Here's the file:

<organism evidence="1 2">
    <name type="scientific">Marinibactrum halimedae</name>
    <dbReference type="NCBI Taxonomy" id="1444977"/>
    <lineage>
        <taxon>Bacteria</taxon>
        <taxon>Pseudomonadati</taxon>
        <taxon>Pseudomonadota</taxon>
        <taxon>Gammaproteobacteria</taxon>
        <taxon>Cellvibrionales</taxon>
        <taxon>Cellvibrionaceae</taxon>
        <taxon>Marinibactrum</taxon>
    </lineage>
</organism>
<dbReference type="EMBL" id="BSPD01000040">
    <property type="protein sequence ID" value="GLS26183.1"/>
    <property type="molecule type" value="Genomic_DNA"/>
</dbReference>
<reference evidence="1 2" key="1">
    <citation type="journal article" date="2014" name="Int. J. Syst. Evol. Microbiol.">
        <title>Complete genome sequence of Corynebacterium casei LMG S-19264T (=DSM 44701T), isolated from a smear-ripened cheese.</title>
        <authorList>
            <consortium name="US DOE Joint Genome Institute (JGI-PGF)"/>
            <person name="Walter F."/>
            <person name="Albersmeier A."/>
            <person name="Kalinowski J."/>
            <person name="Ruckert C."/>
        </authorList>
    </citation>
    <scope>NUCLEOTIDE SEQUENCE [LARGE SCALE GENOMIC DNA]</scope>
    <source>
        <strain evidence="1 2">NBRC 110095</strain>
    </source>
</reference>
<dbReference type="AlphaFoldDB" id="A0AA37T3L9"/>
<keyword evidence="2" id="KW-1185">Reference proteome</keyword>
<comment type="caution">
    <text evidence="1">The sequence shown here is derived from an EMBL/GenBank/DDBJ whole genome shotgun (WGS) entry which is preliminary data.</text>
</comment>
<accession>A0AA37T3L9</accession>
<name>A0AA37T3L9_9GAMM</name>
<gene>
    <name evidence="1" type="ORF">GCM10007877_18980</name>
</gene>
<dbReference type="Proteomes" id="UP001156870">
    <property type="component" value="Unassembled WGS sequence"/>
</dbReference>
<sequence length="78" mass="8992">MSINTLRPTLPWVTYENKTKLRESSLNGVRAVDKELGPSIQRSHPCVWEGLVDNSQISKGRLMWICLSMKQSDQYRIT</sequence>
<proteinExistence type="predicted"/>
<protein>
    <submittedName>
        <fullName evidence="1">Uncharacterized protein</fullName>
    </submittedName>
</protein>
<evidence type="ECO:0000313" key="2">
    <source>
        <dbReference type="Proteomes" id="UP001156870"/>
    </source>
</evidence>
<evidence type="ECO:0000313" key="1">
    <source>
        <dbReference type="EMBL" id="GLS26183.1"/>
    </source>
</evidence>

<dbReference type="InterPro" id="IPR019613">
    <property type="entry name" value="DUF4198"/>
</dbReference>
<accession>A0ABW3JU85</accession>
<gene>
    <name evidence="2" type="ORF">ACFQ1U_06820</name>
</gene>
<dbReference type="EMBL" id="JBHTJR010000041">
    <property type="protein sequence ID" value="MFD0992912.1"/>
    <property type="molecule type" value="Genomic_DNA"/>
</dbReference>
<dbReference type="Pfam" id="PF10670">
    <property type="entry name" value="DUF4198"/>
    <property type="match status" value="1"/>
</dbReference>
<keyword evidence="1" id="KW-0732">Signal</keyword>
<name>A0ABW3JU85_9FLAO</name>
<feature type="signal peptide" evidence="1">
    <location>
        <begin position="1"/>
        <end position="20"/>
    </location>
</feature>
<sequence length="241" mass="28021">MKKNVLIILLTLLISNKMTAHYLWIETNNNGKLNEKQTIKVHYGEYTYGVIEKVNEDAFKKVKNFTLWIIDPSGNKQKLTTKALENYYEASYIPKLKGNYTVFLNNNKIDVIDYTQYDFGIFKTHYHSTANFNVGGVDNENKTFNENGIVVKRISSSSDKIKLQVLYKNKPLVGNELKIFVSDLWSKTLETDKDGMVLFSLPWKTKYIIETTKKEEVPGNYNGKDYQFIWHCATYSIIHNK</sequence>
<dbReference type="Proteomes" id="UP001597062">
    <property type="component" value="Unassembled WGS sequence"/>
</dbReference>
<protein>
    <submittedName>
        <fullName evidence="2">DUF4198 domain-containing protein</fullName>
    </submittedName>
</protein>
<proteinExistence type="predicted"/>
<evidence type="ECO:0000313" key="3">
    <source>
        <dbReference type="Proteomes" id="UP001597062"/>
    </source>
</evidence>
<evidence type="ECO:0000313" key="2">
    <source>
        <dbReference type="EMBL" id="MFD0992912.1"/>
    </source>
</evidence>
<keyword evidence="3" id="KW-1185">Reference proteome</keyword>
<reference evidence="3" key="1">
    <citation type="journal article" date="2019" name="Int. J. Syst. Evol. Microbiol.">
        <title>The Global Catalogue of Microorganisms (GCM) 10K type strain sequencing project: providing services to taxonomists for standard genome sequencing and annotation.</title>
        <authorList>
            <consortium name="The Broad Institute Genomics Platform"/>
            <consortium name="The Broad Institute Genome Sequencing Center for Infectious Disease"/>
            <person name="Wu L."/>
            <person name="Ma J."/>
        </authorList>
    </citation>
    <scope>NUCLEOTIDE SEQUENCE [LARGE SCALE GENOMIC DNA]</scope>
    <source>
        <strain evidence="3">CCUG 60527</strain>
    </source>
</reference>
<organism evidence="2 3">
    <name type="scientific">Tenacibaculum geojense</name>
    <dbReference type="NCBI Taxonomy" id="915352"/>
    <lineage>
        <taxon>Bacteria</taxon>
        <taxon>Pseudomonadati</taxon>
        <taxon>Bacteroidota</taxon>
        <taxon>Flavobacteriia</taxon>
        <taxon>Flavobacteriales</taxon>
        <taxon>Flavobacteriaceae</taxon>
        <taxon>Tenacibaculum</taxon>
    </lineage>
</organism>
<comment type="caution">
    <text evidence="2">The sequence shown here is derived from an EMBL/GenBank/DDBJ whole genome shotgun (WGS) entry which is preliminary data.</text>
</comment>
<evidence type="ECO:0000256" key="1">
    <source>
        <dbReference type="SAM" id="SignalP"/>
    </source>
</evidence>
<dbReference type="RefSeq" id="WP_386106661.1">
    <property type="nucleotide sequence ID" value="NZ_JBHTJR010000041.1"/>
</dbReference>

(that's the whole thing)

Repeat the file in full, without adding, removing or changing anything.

<organism evidence="1 2">
    <name type="scientific">Marinibactrum halimedae</name>
    <dbReference type="NCBI Taxonomy" id="1444977"/>
    <lineage>
        <taxon>Bacteria</taxon>
        <taxon>Pseudomonadati</taxon>
        <taxon>Pseudomonadota</taxon>
        <taxon>Gammaproteobacteria</taxon>
        <taxon>Cellvibrionales</taxon>
        <taxon>Cellvibrionaceae</taxon>
        <taxon>Marinibactrum</taxon>
    </lineage>
</organism>
<dbReference type="EMBL" id="BSPD01000040">
    <property type="protein sequence ID" value="GLS26183.1"/>
    <property type="molecule type" value="Genomic_DNA"/>
</dbReference>
<reference evidence="1 2" key="1">
    <citation type="journal article" date="2014" name="Int. J. Syst. Evol. Microbiol.">
        <title>Complete genome sequence of Corynebacterium casei LMG S-19264T (=DSM 44701T), isolated from a smear-ripened cheese.</title>
        <authorList>
            <consortium name="US DOE Joint Genome Institute (JGI-PGF)"/>
            <person name="Walter F."/>
            <person name="Albersmeier A."/>
            <person name="Kalinowski J."/>
            <person name="Ruckert C."/>
        </authorList>
    </citation>
    <scope>NUCLEOTIDE SEQUENCE [LARGE SCALE GENOMIC DNA]</scope>
    <source>
        <strain evidence="1 2">NBRC 110095</strain>
    </source>
</reference>
<dbReference type="AlphaFoldDB" id="A0AA37T3L9"/>
<keyword evidence="2" id="KW-1185">Reference proteome</keyword>
<comment type="caution">
    <text evidence="1">The sequence shown here is derived from an EMBL/GenBank/DDBJ whole genome shotgun (WGS) entry which is preliminary data.</text>
</comment>
<accession>A0AA37T3L9</accession>
<name>A0AA37T3L9_9GAMM</name>
<gene>
    <name evidence="1" type="ORF">GCM10007877_18980</name>
</gene>
<dbReference type="Proteomes" id="UP001156870">
    <property type="component" value="Unassembled WGS sequence"/>
</dbReference>
<sequence length="78" mass="8992">MSINTLRPTLPWVTYENKTKLRESSLNGVRAVDKELGPSIQRSHPCVWEGLVDNSQISKGRLMWICLSMKQSDQYRIT</sequence>
<proteinExistence type="predicted"/>
<protein>
    <submittedName>
        <fullName evidence="1">Uncharacterized protein</fullName>
    </submittedName>
</protein>
<evidence type="ECO:0000313" key="2">
    <source>
        <dbReference type="Proteomes" id="UP001156870"/>
    </source>
</evidence>
<evidence type="ECO:0000313" key="1">
    <source>
        <dbReference type="EMBL" id="GLS26183.1"/>
    </source>
</evidence>

<dbReference type="InterPro" id="IPR019613">
    <property type="entry name" value="DUF4198"/>
</dbReference>
<accession>A0ABW3JU85</accession>
<gene>
    <name evidence="2" type="ORF">ACFQ1U_06820</name>
</gene>
<dbReference type="EMBL" id="JBHTJR010000041">
    <property type="protein sequence ID" value="MFD0992912.1"/>
    <property type="molecule type" value="Genomic_DNA"/>
</dbReference>
<dbReference type="Pfam" id="PF10670">
    <property type="entry name" value="DUF4198"/>
    <property type="match status" value="1"/>
</dbReference>
<keyword evidence="1" id="KW-0732">Signal</keyword>
<name>A0ABW3JU85_9FLAO</name>
<feature type="signal peptide" evidence="1">
    <location>
        <begin position="1"/>
        <end position="20"/>
    </location>
</feature>
<sequence length="241" mass="28021">MKKNVLIILLTLLISNKMTAHYLWIETNNNGKLNEKQTIKVHYGEYTYGVIEKVNEDAFKKVKNFTLWIIDPSGNKQKLTTKALENYYEASYIPKLKGNYTVFLNNNKIDVIDYTQYDFGIFKTHYHSTANFNVGGVDNENKTFNENGIVVKRISSSSDKIKLQVLYKNKPLVGNELKIFVSDLWSKTLETDKDGMVLFSLPWKTKYIIETTKKEEVPGNYNGKDYQFIWHCATYSIIHNK</sequence>
<dbReference type="Proteomes" id="UP001597062">
    <property type="component" value="Unassembled WGS sequence"/>
</dbReference>
<protein>
    <submittedName>
        <fullName evidence="2">DUF4198 domain-containing protein</fullName>
    </submittedName>
</protein>
<proteinExistence type="predicted"/>
<evidence type="ECO:0000313" key="3">
    <source>
        <dbReference type="Proteomes" id="UP001597062"/>
    </source>
</evidence>
<evidence type="ECO:0000313" key="2">
    <source>
        <dbReference type="EMBL" id="MFD0992912.1"/>
    </source>
</evidence>
<keyword evidence="3" id="KW-1185">Reference proteome</keyword>
<reference evidence="3" key="1">
    <citation type="journal article" date="2019" name="Int. J. Syst. Evol. Microbiol.">
        <title>The Global Catalogue of Microorganisms (GCM) 10K type strain sequencing project: providing services to taxonomists for standard genome sequencing and annotation.</title>
        <authorList>
            <consortium name="The Broad Institute Genomics Platform"/>
            <consortium name="The Broad Institute Genome Sequencing Center for Infectious Disease"/>
            <person name="Wu L."/>
            <person name="Ma J."/>
        </authorList>
    </citation>
    <scope>NUCLEOTIDE SEQUENCE [LARGE SCALE GENOMIC DNA]</scope>
    <source>
        <strain evidence="3">CCUG 60527</strain>
    </source>
</reference>
<organism evidence="2 3">
    <name type="scientific">Tenacibaculum geojense</name>
    <dbReference type="NCBI Taxonomy" id="915352"/>
    <lineage>
        <taxon>Bacteria</taxon>
        <taxon>Pseudomonadati</taxon>
        <taxon>Bacteroidota</taxon>
        <taxon>Flavobacteriia</taxon>
        <taxon>Flavobacteriales</taxon>
        <taxon>Flavobacteriaceae</taxon>
        <taxon>Tenacibaculum</taxon>
    </lineage>
</organism>
<comment type="caution">
    <text evidence="2">The sequence shown here is derived from an EMBL/GenBank/DDBJ whole genome shotgun (WGS) entry which is preliminary data.</text>
</comment>
<evidence type="ECO:0000256" key="1">
    <source>
        <dbReference type="SAM" id="SignalP"/>
    </source>
</evidence>
<dbReference type="RefSeq" id="WP_386106661.1">
    <property type="nucleotide sequence ID" value="NZ_JBHTJR010000041.1"/>
</dbReference>